Way before we first ever came to Turkey on holiday back in 1998, our knowledge of Turkish cuisine started and ended with its most (in)famous export: The döner kebab!
If you’re a regular reader of this blog, you’ll be fully aware that, mercifully, this is no longer the case. We love to experiment in the kitchen and work our way through the myriad of traditional Turkish recipes.
And, as for the country’s famous street foods, wherever we travel, we make sure we’re armed with a list of all the regional foodie delights not to be missed.
A Celebration Of The Turkish Döner Kebab
But, especially if you’re from the UK – and you’ve been a fully signed up member of the 3am weekend club, queueing up in one of the town centre greasy döner kebab joints with the misguided aim of soaking up copious amounts of alcohol – you’ll be forgiven for thinking that we long ago abandoned the Turkish döner in favour of other, more appetising street food snacks.
At least in our old local hometown of Wigan, and our uni city of Hull, it was only those alcohol-fuelled early hours where a döner kebab seemed like a good idea.
Those kebab joints didn’t even bother to open in the daytime.
Well, if your weekend döner kebab purchase ever made it home and you witnessed the fat-covered remnants in the tray the morning after, you knew it was perhaps a snack to be left well alone.
At least until 3am the following weekend, that is, when once again, joining that queue in the kebab shop seemed like a cracking idea!
So, when we first came to Turkey on holiday, it was an absolute revelation. A real awakening.
We quickly realised that we didn’t know the Turkish döner kebab at all!
And so began the happy – and wonderfully tasty – journey of our döner education.
We’ve learned a few lessons along the way.
Lesson 1: It’s ‘Döner’
It’s döner. The word döner means turning and refers to the rotating meat.
The meat is placed on a spit and slowly rotates, cooking from the outside.
As the meat cooks, the dönerci uses a long blade to slice off thin slithers from top to bottom.
These juicy slices of döner meat are to be served to waiting customers in the way they have requested.
More of that in Lesson 4, below.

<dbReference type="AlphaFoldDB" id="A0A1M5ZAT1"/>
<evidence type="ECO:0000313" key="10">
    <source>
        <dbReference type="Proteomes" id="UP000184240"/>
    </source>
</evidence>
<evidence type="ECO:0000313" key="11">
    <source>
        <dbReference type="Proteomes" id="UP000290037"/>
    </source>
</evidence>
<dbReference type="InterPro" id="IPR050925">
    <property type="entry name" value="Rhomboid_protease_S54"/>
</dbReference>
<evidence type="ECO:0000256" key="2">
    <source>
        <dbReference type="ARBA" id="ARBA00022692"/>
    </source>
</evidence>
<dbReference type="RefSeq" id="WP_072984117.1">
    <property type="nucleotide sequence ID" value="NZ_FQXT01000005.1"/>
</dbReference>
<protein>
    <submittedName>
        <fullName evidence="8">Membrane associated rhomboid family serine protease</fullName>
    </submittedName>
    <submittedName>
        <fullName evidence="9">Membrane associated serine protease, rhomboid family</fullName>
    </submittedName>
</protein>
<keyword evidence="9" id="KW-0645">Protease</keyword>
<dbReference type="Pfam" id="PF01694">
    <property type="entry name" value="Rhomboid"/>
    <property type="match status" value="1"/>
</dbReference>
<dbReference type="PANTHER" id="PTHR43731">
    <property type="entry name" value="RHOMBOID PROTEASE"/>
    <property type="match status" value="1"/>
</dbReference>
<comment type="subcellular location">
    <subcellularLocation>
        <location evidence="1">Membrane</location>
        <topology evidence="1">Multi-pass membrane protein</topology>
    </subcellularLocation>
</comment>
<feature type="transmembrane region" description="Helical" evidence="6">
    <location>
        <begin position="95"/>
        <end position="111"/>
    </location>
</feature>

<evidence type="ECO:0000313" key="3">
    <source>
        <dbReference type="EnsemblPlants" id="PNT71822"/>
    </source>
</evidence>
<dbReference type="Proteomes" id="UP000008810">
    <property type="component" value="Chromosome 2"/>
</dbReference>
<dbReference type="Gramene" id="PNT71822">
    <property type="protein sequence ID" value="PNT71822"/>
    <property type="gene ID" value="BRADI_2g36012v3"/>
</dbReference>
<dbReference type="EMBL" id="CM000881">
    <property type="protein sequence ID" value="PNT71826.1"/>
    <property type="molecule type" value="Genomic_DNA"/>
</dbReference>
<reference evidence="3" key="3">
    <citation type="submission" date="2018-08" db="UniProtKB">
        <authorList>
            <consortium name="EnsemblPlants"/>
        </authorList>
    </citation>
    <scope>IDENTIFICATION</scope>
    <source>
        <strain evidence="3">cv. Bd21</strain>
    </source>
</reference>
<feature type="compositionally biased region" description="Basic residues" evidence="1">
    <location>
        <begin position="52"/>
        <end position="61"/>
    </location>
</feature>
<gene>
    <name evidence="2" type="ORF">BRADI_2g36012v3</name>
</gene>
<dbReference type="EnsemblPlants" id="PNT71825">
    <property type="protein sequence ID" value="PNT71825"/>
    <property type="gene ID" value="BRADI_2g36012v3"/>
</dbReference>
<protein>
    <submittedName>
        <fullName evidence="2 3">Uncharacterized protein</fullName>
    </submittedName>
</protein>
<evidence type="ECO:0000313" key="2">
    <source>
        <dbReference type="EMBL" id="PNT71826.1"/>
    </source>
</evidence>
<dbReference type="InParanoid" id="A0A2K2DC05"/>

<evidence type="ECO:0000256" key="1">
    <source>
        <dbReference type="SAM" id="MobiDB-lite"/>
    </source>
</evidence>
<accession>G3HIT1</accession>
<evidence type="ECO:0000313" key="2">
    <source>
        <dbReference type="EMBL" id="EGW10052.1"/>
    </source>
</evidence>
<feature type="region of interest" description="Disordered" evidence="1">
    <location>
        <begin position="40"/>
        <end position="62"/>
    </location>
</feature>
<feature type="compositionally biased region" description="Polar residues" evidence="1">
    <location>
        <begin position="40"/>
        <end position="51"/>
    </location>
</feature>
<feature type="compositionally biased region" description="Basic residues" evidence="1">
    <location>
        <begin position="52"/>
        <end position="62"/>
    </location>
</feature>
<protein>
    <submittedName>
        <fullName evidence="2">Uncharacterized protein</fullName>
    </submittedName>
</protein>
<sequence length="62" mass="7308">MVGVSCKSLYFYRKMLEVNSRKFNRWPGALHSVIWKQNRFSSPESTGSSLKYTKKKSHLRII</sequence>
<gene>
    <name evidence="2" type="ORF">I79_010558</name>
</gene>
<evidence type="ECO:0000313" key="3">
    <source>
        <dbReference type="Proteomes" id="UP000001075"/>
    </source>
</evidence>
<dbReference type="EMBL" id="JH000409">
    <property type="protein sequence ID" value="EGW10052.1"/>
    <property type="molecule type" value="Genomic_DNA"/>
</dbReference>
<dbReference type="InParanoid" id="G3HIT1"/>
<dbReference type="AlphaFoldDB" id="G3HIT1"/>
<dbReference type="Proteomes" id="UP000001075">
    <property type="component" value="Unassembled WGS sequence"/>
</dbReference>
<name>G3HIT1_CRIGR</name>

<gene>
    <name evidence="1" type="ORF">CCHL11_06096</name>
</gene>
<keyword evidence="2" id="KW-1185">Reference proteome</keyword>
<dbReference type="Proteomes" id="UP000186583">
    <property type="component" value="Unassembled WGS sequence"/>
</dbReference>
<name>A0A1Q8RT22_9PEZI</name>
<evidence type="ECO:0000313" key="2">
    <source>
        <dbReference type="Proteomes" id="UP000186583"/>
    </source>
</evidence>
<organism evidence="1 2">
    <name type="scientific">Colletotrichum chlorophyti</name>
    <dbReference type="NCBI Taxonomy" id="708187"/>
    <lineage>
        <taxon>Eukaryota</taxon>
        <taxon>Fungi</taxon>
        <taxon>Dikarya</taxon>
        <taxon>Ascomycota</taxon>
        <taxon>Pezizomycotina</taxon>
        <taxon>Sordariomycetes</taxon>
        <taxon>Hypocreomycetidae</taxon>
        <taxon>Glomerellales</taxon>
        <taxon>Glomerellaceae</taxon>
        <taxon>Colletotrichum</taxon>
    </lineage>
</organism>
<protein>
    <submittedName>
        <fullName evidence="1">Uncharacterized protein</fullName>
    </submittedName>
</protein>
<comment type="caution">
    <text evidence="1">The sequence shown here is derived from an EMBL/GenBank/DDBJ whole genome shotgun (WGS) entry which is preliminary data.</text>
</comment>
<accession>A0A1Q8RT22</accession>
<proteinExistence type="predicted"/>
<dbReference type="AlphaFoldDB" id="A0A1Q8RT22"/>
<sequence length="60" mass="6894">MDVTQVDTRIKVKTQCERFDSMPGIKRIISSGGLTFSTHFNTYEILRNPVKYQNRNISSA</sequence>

Lesson 2: It Is Actually Meat
Yes, mercifully, the 3am weekend ‘döner kebab meat’ we were so accustomed to in England has never been witnessed here in Turkey – at least by us.
Yes, there is rotating meat on a stick! And yes, there are varying qualities and quantities of such meat.
Everyone has their favourite dönerci in their local area.
But how surprised we were in 1998 on our first visit to Fethiye when we discovered it actually was rotating chicken and rotating beef or lamb.
It wasn’t a uniformly-shaped cone of grey/brown cereal, pulverised ‘meat’ and whatever other ingredients go in there to create the mould.
More often than not in a Turkish kebab place, you will have two choices on the menu for your döner.
- Tavuk döner – this is the slithers of chicken, best served crispy on the outside and moist and juicy on the inside.
- Et döner – this is the meat döner. Sometimes, it will be beef, lamb or a mix of beef and lamb. Tail fat will be laid across the top of the cone of meat so that the juices can slowly infuse the meat and keep it moist and tasty.
Lesson 3: The Turkish Döner Kebab Is Not 3am-Meat-In-A-Pitta-Bread
A tavuk döner (chicken döner meat) or et döner (beef or lamb döner meat) is a perfectly acceptable, and often delicious, lunch or snack.
Certainly in Fethiye, it is highly unlikely to be available after about 10pm, especially outside of the summer holiday season.
Indeed, most towns have their own locally famous usta (master) who is considered by many to be the best dönerci.